Nursing Credentials
Search Nursing By State
Search Nursing By Career
Search CNA by Category
Spotlight Schools


Tennessee, TN | LPN Nursing Program Information

Tennessee Licensed Practical Nurse Jobs, Wages and Hours

Licensed Practical Nurses in Tennessee LPNs are often employed by hospitals, as is the case for upwards of sixty percent of LPNs in the state. But there are some opportunities to work in nursing homes and doctor’s offices as well. No matter where they work, the primary duty of a Tennessee Licensed Practical Nurses is to directly care for patients by monitoring their health status, dispensing medicine, maintaining medical equipment, and even helping to feed and bathe their patients. They typically earn around $38,000 per year (according to in cities like Memphis and Nashville, and closer to $35,000 per year in smaller towns. Their shift work is not limited to 9 to 5. Instead, because many patients need attention at all hours, night shifts and weekends can be the norm.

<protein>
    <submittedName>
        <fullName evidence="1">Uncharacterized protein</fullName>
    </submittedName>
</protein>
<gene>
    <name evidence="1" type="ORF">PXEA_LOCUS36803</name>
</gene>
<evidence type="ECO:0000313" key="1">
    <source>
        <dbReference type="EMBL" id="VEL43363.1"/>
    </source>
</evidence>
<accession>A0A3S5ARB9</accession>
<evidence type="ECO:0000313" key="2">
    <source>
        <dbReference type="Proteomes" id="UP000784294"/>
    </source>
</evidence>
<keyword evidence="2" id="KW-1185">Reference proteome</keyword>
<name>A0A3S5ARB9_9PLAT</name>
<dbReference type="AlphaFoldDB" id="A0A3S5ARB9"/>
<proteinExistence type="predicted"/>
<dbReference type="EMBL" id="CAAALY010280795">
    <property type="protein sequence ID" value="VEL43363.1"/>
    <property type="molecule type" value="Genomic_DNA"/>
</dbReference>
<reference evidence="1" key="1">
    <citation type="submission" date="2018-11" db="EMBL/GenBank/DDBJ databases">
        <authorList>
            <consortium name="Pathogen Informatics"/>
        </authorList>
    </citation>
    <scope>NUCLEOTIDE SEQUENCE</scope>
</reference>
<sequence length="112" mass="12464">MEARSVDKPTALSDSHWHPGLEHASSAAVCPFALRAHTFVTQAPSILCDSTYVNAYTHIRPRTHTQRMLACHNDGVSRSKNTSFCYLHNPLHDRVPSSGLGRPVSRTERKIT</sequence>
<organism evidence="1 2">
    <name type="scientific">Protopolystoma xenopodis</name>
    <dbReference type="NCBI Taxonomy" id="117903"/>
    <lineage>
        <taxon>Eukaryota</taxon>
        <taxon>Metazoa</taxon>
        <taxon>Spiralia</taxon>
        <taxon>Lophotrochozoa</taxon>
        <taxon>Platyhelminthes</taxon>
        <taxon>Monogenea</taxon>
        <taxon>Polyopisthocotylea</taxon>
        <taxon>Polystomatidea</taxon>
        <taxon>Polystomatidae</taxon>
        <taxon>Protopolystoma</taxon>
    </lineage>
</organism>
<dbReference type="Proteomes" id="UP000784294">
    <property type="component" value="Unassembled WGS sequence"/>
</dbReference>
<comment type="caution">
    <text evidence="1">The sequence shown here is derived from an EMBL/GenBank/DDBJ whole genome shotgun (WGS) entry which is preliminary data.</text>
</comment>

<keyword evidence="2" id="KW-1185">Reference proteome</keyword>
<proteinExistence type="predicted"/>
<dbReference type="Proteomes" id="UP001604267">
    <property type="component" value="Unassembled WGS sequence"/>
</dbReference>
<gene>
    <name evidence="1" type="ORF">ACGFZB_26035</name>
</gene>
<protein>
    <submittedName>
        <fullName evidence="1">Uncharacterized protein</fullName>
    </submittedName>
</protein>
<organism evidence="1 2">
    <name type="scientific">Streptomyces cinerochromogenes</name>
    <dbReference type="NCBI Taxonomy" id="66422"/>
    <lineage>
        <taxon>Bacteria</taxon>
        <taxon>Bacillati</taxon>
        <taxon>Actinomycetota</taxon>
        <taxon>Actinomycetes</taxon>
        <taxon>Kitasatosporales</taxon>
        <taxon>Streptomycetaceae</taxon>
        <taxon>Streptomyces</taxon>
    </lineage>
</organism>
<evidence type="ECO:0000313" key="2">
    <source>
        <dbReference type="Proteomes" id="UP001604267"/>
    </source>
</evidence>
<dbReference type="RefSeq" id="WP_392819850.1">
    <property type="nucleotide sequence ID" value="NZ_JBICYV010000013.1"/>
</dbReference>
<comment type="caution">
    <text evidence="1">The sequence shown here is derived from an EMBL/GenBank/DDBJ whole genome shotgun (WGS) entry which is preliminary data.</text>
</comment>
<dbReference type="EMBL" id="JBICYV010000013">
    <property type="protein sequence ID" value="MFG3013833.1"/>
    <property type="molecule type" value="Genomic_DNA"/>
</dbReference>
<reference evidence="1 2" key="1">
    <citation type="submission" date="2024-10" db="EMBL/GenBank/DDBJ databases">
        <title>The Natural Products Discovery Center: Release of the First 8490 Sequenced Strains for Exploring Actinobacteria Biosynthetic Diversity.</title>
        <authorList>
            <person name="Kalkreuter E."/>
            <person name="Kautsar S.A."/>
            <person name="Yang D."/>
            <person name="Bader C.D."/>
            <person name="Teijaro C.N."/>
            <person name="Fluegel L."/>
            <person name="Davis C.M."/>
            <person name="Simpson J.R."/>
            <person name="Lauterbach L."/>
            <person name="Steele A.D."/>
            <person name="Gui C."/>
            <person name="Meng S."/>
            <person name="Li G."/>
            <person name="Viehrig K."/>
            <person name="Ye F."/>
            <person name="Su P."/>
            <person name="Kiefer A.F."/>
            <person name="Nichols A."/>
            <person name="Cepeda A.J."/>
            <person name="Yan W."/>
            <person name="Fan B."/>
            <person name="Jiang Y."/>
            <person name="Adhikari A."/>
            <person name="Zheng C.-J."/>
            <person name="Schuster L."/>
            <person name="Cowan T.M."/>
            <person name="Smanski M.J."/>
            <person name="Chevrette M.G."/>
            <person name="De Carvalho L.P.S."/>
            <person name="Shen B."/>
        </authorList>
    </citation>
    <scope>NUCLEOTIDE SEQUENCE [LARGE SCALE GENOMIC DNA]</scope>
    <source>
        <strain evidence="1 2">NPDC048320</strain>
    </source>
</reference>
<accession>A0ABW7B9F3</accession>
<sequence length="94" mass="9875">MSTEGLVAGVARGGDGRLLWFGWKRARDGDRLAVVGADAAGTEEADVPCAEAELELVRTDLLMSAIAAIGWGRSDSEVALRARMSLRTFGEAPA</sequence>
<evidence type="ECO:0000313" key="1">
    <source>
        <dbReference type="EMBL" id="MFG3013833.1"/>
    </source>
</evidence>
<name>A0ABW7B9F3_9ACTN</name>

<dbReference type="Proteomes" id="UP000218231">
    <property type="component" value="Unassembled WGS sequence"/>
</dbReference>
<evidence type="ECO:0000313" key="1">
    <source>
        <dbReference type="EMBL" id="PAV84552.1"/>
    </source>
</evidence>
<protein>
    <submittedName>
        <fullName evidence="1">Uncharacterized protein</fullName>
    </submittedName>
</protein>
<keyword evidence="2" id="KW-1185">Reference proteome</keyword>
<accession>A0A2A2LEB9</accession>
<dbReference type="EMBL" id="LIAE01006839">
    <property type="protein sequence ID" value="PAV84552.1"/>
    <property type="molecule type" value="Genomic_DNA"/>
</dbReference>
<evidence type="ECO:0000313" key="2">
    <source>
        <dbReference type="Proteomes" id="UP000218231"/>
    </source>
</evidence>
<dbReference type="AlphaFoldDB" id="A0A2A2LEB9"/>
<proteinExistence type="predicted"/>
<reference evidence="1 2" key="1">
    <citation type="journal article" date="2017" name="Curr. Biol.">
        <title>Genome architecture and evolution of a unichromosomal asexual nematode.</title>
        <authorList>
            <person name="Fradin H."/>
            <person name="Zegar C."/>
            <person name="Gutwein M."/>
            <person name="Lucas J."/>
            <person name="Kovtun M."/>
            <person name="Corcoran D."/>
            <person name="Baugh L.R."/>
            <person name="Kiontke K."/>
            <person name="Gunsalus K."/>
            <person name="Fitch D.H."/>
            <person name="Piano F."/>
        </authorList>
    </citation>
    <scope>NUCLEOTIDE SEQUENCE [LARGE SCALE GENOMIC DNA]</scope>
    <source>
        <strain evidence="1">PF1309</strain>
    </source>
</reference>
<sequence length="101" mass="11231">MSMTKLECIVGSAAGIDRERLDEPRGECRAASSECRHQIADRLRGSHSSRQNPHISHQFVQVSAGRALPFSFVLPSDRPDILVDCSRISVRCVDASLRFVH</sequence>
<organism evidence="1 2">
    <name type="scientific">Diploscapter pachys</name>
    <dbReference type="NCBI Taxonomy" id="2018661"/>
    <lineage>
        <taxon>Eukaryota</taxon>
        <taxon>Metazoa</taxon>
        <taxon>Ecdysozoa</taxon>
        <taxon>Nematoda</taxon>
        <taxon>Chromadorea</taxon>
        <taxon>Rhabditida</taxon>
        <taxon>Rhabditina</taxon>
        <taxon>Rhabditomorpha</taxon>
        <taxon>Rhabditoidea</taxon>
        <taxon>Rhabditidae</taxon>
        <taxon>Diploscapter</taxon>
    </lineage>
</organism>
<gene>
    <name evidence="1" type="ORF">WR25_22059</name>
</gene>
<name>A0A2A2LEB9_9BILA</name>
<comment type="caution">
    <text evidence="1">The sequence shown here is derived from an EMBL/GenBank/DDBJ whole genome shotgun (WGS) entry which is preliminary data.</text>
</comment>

Sponsored Schools

*Featured Nursing Degree Programs

* (USC) University of Southern California - Master of Science in Nursing

* Georgetown University - M.S. in Nursing, FNP Family Nurse Practitioner program

How to Become a LPN in Tennessee

To apply for an LPN program in Tennessee, one must have graduated high school or earned their GED. Usually, most schools also require a handful of prerequisite courses from biology, to English and Psychology—normally five courses, but it varies from school to school.

An LPN program lasts around a year and classes focus on providing the direct patient care skills required of a Licensed Practical Nurse. It prepares students to take the National Counsel Licensing Examination-Practical Nursing (NCLEX-PN), for which Pearson Vue charges a $200 examination fee and the Tennessee Board of Nursing requires applicants to pass a criminal background check and pay a small application fee. Students can expect results within seven to ten business days, but rest assured that it is uncommon to fail the test—only about one in ten graduates winds up having to re-take the test.